Thread: Solving simultaneous equations using Hensel's lemma

1. Solving simultaneous equations using Hensel's lemma

I just had an exam today. The question asked:

Solve the following simutaneous system of congruences:

(i) x^2 is congruent to 3 (mod 5^3)
and x^2 is congruent to 6 (mod 7).

I got that each of them had no solutions. Is that correct?

(ii) y^3 is congruent to 3 (mod 5^3)
and y is congruent to 1 mod 4.

I got that then y is congruent to 87 (mod 5^3)
and y is congruent to 1 mod 4.

But then I got stuck a bit. Now gcd (5^3, 4) = 1. So by applying the Chinese Remainder Theorem I got such a random answer which I just left unmultiplied in the end.

Was ALL this the correct idea/answers I have given. As I would quite like to know if I got it all right as my grade massively depends on this question!

Thanks for your help.

2. Originally Posted by vinnie100
I just had an exam today. The question asked:

Solve the following simutaneous system of congruences:

(i) x^2 is congruent to 3 (mod 5^3)
and x^2 is congruent to 6 (mod 7).

I got that each of them had no solutions. Is that correct?

Correct, though it is enough that one of them has no solutoion for the whole system to not have soltuion.

(ii) y^3 is congruent to 3 (mod 5^3)
and y is congruent to 1 mod 4.

I got that then y is congruent to 87 (mod 5^3)
and y is congruent to 1 mod 4.

But then I got stuck a bit. Now gcd (5^3, 4) = 1. So by applying the Chinese Remainder Theorem I got such a random answer which I just left unmultiplied in the end.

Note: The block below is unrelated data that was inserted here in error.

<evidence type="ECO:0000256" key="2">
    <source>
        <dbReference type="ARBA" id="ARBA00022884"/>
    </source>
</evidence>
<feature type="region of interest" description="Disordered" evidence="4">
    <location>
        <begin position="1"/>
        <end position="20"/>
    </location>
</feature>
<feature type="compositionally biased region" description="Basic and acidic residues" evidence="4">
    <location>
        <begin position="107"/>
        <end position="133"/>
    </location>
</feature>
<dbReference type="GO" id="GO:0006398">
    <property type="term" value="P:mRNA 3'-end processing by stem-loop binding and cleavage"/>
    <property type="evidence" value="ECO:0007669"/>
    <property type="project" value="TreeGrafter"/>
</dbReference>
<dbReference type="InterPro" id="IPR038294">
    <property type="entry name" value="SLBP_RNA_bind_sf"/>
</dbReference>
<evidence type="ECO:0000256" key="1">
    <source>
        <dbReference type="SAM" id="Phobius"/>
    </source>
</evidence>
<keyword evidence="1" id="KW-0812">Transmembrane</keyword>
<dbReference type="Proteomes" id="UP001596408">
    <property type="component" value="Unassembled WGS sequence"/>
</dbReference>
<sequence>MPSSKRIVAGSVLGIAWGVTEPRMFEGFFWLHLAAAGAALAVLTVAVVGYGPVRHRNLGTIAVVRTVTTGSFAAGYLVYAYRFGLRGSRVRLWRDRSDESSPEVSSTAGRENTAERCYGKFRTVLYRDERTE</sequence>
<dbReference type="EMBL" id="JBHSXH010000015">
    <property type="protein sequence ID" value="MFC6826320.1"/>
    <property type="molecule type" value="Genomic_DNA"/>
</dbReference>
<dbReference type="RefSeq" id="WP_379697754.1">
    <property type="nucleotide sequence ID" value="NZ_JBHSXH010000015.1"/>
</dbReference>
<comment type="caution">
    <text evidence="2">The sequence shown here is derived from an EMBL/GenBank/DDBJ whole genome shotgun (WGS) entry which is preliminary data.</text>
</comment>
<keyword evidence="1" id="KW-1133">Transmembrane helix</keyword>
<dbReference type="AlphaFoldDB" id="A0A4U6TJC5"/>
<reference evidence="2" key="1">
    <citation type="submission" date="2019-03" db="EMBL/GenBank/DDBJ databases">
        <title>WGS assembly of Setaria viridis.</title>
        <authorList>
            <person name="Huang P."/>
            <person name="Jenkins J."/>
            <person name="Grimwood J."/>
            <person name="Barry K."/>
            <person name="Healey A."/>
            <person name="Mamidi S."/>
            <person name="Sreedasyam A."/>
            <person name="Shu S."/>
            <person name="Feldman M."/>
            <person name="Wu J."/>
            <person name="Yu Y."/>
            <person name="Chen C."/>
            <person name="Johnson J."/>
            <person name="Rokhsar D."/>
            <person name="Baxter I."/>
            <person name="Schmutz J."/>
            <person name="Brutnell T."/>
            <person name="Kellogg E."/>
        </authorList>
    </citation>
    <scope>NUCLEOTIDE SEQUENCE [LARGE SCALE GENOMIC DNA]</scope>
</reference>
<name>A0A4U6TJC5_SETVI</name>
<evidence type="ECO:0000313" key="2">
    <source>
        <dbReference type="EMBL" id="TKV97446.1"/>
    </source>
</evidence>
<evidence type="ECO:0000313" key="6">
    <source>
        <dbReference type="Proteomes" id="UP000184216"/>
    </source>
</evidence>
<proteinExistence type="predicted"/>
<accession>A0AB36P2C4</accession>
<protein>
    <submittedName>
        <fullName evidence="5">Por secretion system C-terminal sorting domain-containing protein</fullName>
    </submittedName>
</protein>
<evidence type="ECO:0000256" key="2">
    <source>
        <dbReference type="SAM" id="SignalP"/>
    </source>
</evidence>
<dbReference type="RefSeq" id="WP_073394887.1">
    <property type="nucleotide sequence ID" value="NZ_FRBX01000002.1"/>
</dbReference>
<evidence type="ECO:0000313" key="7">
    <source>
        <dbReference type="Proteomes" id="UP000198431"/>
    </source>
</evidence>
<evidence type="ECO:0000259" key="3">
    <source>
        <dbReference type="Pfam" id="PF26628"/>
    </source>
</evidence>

I don't understand you: certainly $87^3=3\!\!\!\pmod{125}\,,\,\,but\,\,\, 87\neq 1\!\!\!\pmod 4$ , so you still haven't found a solution to this sytem...

Since the number has to end in 7 so have a chance to fulfill both conditions, you still have to check 97, 107 and 117...and none of them fits, so again there's no solution here.

Tonio

Was ALL this the correct idea/answers I have given. As I would quite like to know if I got it all right as my grade massively depends on this question!

Thanks for your help.
.

3. oh ok I see now

Hmm (ii) was out of 9 marks....since I found y must be congruent to 87 (mod 5^3) and although what I did afterwards was wrong, and since the step afterwards is really short, do you think I can get 6/7 marks out of the 9?

4. Originally Posted by vinnie100
oh ok I see now

Hmm (ii) was out of 9 marks....since I found y must be congruent to 87 (mod 5^3) and although what I did afterwards was wrong, and since the step afterwards is really short, do you think I can get 6/7 marks out of the 9?

This kind of questions drives me nuts......how in the world can I know? It all depends on your teacher , in what she/he considers more and less important...